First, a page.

Will

QUOTE (wollace03 @ Aug 31 2012, 10:55 AM) *
Hi!

everytime when we write songs and it comes to the solo spots I sit at home wondering what to play. I always end up playing the same stuff and I often get the feeling, that I just play the solo so that there is a solo in that songs. This has a lot to do with my limitations when it comes to playing but also that I somehow have no concept of how to create "killer solos".
I really like great solos that often are not very difficult but put the notes on the right places and sound amazing.
so, my question is:
how do you create solos? do you just put together some licks and see where it leads you, or do you jam over the given backing track until you find good licks?
Or do you have a melody or a complete idea of the solo that you then try do play on the guitar? do you think that there should at least be on short passage that really shows your skills (and helps you move forward when praticing it).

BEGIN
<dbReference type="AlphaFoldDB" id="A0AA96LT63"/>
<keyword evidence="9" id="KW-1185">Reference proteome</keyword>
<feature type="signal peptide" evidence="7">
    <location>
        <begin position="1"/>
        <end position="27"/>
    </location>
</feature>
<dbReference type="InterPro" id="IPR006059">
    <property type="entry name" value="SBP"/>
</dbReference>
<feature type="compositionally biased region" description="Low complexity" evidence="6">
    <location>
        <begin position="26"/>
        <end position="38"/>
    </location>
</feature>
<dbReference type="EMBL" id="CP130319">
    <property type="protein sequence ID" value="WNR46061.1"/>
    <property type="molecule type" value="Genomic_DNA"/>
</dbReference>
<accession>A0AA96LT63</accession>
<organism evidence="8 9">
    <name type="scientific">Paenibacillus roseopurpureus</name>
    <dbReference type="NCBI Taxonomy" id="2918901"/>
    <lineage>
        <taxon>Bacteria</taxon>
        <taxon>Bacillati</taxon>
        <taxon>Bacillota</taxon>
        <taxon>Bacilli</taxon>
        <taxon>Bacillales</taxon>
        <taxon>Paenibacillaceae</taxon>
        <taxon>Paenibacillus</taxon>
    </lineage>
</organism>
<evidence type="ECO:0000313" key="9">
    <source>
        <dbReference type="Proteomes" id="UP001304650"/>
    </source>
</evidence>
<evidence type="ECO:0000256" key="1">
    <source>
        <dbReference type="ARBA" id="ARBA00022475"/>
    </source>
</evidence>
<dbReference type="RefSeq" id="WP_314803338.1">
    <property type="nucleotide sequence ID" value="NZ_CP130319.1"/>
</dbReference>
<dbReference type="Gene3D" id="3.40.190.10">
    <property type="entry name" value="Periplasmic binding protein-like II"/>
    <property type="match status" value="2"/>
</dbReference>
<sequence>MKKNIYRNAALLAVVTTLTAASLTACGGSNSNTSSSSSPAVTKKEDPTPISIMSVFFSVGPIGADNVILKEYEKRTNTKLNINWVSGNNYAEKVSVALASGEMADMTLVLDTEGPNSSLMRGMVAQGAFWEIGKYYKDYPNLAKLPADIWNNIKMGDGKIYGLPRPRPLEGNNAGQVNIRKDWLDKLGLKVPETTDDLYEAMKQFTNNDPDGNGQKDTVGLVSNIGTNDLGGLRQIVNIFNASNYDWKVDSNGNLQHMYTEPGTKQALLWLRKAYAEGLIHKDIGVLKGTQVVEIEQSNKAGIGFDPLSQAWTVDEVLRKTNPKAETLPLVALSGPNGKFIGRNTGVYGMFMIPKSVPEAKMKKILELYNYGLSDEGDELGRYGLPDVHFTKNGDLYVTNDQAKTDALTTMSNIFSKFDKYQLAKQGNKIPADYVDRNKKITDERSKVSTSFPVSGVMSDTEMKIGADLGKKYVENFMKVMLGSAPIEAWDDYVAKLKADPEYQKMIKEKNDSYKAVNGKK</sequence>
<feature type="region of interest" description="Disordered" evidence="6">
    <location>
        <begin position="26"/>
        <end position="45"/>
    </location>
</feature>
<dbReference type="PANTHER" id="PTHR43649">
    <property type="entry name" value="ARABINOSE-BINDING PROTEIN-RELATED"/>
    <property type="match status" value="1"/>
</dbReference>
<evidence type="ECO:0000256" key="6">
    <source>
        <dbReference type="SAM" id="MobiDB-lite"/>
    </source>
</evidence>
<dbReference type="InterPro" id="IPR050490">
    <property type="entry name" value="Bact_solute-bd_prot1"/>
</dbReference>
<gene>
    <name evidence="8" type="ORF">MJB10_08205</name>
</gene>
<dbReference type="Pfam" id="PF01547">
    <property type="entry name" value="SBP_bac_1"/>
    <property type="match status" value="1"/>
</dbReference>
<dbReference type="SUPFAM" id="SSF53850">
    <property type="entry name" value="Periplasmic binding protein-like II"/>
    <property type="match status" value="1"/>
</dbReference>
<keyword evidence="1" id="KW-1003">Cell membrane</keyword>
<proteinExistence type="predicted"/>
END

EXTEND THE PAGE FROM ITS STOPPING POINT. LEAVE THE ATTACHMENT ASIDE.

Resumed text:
I guess everyone of us wants to play that killer solos when it comes to playing a solo....
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wollace03
post Sep 1 2012, 07:21 PM
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thanx for all the good advice!!

the main thing I found out is that you really have to compose the solo and try your best to bring the solo in your head translated to the guitar..

ben, todd and wil - thanx for the good points and good explainations

how do you decide what kind of scale, sound colour you choose?
I think one thing why I always sound the same is that I always use pentatonic or minor?
how do you decide to use harmonic minor or lydian or dorian....?


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The Uncreator
post Sep 1 2012, 07:23 PM
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Alternatively, record your solo and then add the backing track. I do it all the time. That way staying in key is no problem, and you will learn how to make more interesting backings this way as well.
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Socky42
post Sep 1 2012, 08:35 PM
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QUOTE (The Uncreator @ Sep 1 2012, 07:23 PM) *